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Women Driving Impact for Sustainable Development in Africa: Women’s Summit addresses inequalities in women’s health

  • Africa has the highest percentage increase projection in cancer compared to other regions, and the prevalence of women’s cancers is higher than others
  • Only about 19% of the populations in Low-to-Middle-Income Countries (LMICs) have access to basic diagnostic testing
  • In an urgent effort to address the lack of access to diagnostics and care, Roche is hosting a panel at the African Women’s Summit in Cape Town on 11-12 May 2023, featuring an esteemed panel of women leaders from Africa both from the Public and Private Sectors

In an urgent effort to address the lack of access to women’s healthcare, Roche is hosting a panel at the African Women’s Summit in Cape Town on 11-12 May 2023, featuring an esteemed panel of women leaders from Africa – both from the Public and Private Sectors. According to projections, the worldwide incidence of new cancer cases is expected to increase from 18 million in 2018 to 29.5 million in 2040, with Africa experiencing the highest percentage increase compared to other regions. And the prevalence of women’s cancers is higher than others, with breast and cervical cancer causing high mortality rates in African women. But only about 19% of the populations in low-to-middle income countries (LMICs) have access to basic diagnostic testing.1,2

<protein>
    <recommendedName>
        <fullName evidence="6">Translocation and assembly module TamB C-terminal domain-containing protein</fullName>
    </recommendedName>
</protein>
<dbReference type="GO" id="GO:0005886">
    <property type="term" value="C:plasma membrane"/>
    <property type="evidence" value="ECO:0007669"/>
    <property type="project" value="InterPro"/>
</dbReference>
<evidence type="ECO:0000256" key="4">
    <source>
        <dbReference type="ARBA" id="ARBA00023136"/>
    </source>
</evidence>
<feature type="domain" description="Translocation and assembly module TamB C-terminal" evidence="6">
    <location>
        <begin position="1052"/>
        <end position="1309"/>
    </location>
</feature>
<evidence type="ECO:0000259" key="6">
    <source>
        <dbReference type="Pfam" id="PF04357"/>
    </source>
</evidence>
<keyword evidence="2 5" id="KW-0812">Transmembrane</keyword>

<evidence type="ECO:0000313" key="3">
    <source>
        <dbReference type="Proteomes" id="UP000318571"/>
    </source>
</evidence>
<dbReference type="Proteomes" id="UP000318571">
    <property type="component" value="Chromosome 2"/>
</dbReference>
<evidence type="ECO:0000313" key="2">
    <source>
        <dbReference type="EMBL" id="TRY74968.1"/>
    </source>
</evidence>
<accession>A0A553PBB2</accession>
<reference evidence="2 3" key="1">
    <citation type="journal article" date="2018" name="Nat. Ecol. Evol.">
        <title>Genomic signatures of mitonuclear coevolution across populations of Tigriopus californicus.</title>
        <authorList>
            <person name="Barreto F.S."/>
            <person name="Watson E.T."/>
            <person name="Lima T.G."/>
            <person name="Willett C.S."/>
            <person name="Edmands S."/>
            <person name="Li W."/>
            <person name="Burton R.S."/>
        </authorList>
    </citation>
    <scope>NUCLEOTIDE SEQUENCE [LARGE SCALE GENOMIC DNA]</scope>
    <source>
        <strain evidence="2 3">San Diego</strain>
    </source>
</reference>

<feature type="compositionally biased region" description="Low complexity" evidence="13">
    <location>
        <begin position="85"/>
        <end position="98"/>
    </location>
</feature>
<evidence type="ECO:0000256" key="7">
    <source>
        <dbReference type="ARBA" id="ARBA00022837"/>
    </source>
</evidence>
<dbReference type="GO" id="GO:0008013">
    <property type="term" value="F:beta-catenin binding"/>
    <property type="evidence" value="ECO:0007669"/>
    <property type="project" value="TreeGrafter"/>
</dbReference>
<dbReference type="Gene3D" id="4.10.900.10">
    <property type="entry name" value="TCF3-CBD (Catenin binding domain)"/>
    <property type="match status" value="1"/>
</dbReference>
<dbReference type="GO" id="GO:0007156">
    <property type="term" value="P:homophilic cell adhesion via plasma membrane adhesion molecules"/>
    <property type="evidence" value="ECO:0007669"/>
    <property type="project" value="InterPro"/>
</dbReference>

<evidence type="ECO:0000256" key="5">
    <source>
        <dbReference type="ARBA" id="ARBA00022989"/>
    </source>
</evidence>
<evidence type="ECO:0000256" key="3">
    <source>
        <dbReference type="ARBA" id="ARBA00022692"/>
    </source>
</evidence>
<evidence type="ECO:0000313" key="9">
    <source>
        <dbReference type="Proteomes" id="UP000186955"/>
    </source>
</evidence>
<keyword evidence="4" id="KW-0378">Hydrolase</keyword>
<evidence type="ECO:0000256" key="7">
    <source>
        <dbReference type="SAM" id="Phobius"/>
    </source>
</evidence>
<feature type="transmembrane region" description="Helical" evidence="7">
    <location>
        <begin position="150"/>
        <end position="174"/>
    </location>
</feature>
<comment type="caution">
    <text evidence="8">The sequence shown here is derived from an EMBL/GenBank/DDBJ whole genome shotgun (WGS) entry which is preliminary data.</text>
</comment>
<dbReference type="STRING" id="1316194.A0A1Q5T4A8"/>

The 2023 Women’s Summit theme is “Women Driving Impact for Sustainable Development in Africa”. Merilynn Steenkamp, General Manager Southern Africa Multi-Country Network at Roche and panelist at the Summit, comments, “Roche knows that patients in Africa still do not have access to reliable diagnostics and treatment. We recognize that we have a responsibility to do something about it.”

Charmaine Timm-Milligan, Head of Policy and Partnerships at Roche Pharmaceuticals comments, “This summit serves as a call to action for women leaders in the private and public sectors to actively impact women’s healthcare and save lives. This can only happen if we combine our resources – both public and private – to drive access. Public and private sector partnerships are the key to overcoming inequities in access.”

Women are still the primary caregivers in most families, making 90% of the health care decisions. Women also largely serve as their communities’ caregivers, as over 70% of healthcare workers are women. But globally, more than 1,047,000 children became “maternal orphans,” over half of

which were orphans due to maternal deaths from breast (258,000, 25%) and cervical (210,000, 20%) cancers, with 35% of maternal orphans residing in Africa.3

The African Women Summit convenes annually to bring together a dynamic community of female policymakers, change makers, and experts from across Africa and the diaspora. During the two- day summit, attendees work together to address shared values and concerns unique to African women, collaborating on solutions to promote sustainable development throughout the continent.

Steenkamp concludes, “It is essential that we maximize this opportunity to mobilize private sector partners to take action as we get closer to the WHO’s 2030 goals for eliminating cervical and breast cancer. These are critical public health issues that can only be tackled collaboratively. We hope that the Summit will serve as a platform to mobilize public and private sector partners to do what is necessary to improve outcomes for our primary caregivers.”

To find out more about the upcoming Africa Women’s Summit 2023, visit https://africawomensummit.org/.

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